What is a Nuclear Stress Test?

A nuclear stress test, also known as myocardial perfusion imaging, is a test that shows how well the heart is working. Myocardium is a fancy word for the heart muscle, and perfusion means to flow through. So, this diagnostic test shows how much blood is flowing through your heart muscle. This test can tell a doctor if you have narrowed or blocked arteries, show scar tissue from a previous heart attack, assess damage after a heart attack, or show how well a procedure (such as a stent) is working. This test is also known by different names, such as a cardiac perfusion scan or thallium scan.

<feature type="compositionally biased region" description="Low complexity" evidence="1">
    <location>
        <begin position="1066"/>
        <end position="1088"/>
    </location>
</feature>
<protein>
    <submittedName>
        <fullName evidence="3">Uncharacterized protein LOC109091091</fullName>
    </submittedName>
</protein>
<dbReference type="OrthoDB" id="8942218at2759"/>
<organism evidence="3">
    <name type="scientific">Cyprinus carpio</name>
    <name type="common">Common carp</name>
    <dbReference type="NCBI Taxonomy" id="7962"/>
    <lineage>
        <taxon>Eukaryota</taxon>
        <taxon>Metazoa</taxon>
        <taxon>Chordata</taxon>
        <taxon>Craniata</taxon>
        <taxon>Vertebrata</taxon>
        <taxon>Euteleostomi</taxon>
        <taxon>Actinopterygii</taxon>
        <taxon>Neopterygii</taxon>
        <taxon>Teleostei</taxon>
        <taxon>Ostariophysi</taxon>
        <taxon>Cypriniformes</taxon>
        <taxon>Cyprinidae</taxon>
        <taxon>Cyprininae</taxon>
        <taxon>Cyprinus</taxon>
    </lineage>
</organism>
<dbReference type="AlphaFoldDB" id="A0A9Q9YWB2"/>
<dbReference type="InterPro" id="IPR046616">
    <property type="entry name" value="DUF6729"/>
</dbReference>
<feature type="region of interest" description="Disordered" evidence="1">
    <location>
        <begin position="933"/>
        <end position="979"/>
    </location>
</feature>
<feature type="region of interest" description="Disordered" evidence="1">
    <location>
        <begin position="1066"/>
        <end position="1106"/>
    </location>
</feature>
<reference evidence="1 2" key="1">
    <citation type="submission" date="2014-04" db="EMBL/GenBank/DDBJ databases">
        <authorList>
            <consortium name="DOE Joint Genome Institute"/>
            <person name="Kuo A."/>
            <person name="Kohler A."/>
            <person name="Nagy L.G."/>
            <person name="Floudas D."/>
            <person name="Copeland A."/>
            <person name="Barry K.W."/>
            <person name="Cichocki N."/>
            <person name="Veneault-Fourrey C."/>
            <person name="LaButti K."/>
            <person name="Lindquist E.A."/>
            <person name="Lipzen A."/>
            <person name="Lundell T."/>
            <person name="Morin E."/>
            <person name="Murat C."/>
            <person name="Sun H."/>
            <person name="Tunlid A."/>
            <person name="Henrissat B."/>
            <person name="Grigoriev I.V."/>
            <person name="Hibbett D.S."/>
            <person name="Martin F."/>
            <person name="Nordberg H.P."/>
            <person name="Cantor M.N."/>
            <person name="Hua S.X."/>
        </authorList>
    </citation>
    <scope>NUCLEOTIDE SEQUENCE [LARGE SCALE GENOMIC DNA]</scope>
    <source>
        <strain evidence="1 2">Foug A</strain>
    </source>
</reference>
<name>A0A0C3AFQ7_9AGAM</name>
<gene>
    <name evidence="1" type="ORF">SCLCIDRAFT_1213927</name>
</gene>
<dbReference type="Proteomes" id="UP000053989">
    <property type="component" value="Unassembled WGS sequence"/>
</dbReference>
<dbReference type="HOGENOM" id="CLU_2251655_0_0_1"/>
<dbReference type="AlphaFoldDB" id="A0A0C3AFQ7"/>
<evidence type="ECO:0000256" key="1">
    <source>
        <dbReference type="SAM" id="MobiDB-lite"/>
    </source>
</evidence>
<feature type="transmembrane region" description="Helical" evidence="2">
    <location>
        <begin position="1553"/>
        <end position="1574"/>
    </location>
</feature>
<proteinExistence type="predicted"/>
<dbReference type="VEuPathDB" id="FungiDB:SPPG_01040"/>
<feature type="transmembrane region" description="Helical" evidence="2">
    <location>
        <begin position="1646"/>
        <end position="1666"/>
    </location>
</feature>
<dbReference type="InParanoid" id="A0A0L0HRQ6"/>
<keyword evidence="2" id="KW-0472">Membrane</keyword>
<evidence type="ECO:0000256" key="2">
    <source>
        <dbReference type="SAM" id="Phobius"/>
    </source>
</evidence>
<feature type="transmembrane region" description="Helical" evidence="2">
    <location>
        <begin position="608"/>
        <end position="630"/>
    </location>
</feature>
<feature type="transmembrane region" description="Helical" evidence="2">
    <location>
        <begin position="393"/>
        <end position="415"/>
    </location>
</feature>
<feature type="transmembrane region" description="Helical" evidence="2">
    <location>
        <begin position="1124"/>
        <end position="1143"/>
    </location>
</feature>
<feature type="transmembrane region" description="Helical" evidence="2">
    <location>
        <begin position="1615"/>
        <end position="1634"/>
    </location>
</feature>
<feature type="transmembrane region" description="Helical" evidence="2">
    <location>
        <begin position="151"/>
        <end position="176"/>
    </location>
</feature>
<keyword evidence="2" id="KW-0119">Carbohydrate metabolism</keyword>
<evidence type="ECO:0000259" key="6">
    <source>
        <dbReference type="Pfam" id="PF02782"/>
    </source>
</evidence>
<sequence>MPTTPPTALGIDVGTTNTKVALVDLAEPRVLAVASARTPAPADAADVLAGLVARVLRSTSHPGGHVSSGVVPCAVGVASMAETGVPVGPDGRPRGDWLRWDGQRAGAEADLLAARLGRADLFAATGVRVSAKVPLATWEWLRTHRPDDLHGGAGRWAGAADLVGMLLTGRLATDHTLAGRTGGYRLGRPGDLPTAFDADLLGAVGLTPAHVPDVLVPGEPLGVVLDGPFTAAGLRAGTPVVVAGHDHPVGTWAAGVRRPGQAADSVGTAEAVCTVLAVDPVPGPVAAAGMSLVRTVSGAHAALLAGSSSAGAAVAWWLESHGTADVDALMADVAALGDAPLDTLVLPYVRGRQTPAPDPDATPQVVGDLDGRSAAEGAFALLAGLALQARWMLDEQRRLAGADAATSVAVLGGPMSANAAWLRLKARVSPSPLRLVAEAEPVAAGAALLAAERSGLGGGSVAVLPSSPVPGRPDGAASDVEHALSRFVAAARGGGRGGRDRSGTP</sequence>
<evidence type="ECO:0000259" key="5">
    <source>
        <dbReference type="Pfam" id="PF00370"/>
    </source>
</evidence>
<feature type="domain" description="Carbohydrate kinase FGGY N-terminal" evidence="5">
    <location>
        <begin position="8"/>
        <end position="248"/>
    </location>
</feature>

To perform the test, technicians will take pictures of the blood flowing through your heart using radioactive tracers that let your blood show up on a special camera. The level of radioactivity is very low. Usually, the technicians will first take pictures of your heart at rest. You may need to lay down on a table with your arms up while a machine (similar to an x-ray machine) takes a picture of your chest. Then, the technicians will want to get your heart pumping so that they can be sure to see how blood flows to all areas of the muscle. You will get electrodes placed on your body to measure your heartbeat and a cuff on your arm to measure your blood pressure. An IV will be placed in your arm. Then, you will be asked to run on a treadmill or ride a stationary bike. If you are unable to exercise, medication will be given to you through the IV to make your heart beat fast. After you have exercised enough to make your heart beat quickly, the radioactive tracers will be put into your blood through the IV. Then a second set of pictures will be taken of your heart.